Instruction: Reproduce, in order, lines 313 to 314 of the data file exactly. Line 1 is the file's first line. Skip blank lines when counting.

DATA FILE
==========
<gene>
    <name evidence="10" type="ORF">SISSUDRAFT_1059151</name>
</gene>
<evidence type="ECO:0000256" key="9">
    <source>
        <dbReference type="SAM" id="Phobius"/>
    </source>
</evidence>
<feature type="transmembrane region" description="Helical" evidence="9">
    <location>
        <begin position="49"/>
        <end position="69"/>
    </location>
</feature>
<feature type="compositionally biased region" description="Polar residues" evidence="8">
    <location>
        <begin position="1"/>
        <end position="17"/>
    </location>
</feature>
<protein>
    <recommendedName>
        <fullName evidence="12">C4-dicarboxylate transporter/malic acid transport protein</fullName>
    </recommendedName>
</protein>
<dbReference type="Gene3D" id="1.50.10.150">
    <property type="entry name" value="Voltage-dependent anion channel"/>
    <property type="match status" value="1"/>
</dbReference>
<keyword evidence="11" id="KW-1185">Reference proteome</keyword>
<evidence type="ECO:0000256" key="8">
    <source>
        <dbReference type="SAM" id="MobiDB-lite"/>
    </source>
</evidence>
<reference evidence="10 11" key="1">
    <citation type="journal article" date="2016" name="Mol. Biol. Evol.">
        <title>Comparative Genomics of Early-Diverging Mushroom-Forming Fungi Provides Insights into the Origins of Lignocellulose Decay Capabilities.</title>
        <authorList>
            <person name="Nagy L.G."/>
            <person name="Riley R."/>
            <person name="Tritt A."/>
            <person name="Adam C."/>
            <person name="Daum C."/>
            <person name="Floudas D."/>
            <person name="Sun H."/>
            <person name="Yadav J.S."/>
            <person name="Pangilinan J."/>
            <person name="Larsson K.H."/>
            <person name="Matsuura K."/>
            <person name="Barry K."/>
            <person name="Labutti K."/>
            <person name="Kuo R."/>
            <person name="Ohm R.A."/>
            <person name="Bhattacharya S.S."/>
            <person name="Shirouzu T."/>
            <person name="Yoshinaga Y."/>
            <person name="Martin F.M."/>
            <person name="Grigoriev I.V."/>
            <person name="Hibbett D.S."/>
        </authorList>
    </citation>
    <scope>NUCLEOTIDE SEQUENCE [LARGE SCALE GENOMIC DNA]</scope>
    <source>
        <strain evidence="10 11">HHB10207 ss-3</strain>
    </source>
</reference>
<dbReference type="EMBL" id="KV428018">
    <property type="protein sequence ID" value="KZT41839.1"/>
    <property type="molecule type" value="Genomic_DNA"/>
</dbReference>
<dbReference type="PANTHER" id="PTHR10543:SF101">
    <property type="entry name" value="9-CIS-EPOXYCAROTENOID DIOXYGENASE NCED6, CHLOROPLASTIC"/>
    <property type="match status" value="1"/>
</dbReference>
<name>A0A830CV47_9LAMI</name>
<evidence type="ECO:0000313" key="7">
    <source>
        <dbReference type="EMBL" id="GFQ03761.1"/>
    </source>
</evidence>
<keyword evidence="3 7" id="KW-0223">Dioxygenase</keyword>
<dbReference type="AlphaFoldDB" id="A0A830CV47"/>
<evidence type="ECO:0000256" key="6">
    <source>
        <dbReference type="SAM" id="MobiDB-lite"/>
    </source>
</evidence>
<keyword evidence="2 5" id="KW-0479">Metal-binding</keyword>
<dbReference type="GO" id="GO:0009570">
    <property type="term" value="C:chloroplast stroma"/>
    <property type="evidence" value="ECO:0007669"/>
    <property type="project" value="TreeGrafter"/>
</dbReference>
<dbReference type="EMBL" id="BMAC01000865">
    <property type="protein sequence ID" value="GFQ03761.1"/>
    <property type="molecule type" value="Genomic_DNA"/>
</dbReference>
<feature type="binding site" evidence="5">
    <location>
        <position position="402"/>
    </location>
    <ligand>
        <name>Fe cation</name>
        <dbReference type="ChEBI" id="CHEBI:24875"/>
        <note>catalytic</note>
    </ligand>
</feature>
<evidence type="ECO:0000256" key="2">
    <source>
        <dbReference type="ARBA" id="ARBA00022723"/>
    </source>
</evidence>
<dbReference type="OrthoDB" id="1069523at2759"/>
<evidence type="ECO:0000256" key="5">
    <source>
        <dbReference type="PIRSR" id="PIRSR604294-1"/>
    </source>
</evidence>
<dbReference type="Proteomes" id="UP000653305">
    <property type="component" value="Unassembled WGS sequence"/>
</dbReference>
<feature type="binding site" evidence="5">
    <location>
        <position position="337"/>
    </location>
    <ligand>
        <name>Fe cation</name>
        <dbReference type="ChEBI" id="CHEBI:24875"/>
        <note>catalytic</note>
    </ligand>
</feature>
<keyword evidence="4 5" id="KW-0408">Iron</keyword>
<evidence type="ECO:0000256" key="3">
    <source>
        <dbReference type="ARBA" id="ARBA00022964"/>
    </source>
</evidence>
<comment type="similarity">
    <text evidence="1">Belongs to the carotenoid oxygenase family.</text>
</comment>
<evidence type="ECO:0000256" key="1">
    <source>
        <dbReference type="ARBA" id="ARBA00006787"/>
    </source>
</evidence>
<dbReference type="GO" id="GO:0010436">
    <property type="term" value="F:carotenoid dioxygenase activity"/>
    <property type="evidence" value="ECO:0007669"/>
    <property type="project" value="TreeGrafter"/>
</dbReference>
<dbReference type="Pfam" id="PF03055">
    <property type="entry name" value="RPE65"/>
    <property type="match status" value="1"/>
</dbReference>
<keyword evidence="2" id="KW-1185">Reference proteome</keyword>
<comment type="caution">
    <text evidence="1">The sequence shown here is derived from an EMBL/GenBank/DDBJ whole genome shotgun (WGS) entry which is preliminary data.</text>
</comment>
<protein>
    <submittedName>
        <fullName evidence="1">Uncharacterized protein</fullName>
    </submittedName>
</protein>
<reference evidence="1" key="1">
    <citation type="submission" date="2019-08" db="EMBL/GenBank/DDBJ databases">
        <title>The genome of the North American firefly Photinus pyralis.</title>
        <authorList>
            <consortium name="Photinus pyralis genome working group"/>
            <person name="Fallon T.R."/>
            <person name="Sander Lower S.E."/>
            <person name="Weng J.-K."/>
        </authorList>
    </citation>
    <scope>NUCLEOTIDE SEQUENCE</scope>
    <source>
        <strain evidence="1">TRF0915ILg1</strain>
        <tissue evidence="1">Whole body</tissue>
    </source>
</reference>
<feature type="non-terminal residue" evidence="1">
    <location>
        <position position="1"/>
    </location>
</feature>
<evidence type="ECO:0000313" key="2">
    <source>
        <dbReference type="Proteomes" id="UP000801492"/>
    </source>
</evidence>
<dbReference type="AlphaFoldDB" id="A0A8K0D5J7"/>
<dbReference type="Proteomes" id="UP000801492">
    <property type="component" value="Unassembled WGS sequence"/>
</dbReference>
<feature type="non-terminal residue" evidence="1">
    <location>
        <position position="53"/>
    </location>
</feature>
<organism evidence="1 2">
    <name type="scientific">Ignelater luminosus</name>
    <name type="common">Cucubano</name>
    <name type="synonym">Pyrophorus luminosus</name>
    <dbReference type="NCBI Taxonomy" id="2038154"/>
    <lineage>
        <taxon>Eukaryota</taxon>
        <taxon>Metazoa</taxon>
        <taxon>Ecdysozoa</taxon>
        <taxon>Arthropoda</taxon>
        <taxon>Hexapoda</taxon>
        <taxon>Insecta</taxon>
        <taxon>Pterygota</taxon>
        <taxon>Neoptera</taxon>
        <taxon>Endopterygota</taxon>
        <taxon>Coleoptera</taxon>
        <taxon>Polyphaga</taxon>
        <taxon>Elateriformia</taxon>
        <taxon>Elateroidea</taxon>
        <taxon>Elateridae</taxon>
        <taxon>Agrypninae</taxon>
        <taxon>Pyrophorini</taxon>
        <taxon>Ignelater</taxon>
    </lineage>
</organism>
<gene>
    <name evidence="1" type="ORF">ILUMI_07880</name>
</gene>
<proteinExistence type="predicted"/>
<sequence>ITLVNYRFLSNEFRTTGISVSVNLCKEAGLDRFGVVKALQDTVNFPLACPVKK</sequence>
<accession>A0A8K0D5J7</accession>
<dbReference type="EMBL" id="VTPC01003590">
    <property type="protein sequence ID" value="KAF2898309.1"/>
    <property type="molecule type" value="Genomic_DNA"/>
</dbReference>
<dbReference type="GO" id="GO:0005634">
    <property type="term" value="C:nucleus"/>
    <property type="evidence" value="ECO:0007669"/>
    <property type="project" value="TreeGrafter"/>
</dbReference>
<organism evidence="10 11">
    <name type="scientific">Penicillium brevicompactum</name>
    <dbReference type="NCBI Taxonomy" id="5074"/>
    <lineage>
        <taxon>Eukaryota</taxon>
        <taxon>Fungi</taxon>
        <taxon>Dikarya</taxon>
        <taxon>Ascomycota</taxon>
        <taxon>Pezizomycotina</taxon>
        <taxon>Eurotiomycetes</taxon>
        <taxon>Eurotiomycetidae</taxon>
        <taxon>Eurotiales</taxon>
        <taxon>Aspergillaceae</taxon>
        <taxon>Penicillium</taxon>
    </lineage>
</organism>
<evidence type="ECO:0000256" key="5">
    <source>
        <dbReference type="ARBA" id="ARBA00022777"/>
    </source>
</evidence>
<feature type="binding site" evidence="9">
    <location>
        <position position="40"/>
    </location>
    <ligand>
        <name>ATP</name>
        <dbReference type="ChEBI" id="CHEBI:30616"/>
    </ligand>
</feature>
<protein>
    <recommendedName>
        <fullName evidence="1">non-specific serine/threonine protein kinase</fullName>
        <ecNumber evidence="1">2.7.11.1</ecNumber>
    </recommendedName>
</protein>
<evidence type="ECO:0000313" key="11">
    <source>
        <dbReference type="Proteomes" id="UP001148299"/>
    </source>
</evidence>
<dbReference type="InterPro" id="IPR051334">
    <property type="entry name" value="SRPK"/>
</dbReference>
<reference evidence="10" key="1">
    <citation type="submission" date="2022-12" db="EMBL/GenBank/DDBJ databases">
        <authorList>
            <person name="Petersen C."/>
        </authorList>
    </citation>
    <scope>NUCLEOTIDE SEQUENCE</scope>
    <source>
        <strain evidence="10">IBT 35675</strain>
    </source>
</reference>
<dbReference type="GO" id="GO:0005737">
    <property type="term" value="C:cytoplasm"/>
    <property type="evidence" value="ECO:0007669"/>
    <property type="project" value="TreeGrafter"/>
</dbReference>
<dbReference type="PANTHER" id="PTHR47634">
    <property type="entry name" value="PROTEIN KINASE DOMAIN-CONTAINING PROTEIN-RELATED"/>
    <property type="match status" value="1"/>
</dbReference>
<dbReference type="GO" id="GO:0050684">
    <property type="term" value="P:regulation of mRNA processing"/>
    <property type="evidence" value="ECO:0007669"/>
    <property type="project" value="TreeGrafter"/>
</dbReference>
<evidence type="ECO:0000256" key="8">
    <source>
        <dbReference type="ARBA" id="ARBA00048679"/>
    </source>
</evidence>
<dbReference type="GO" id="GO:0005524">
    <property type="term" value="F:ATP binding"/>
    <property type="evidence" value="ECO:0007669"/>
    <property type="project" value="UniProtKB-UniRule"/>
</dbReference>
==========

</evidence>
<dbReference type="GO" id="GO:0005524">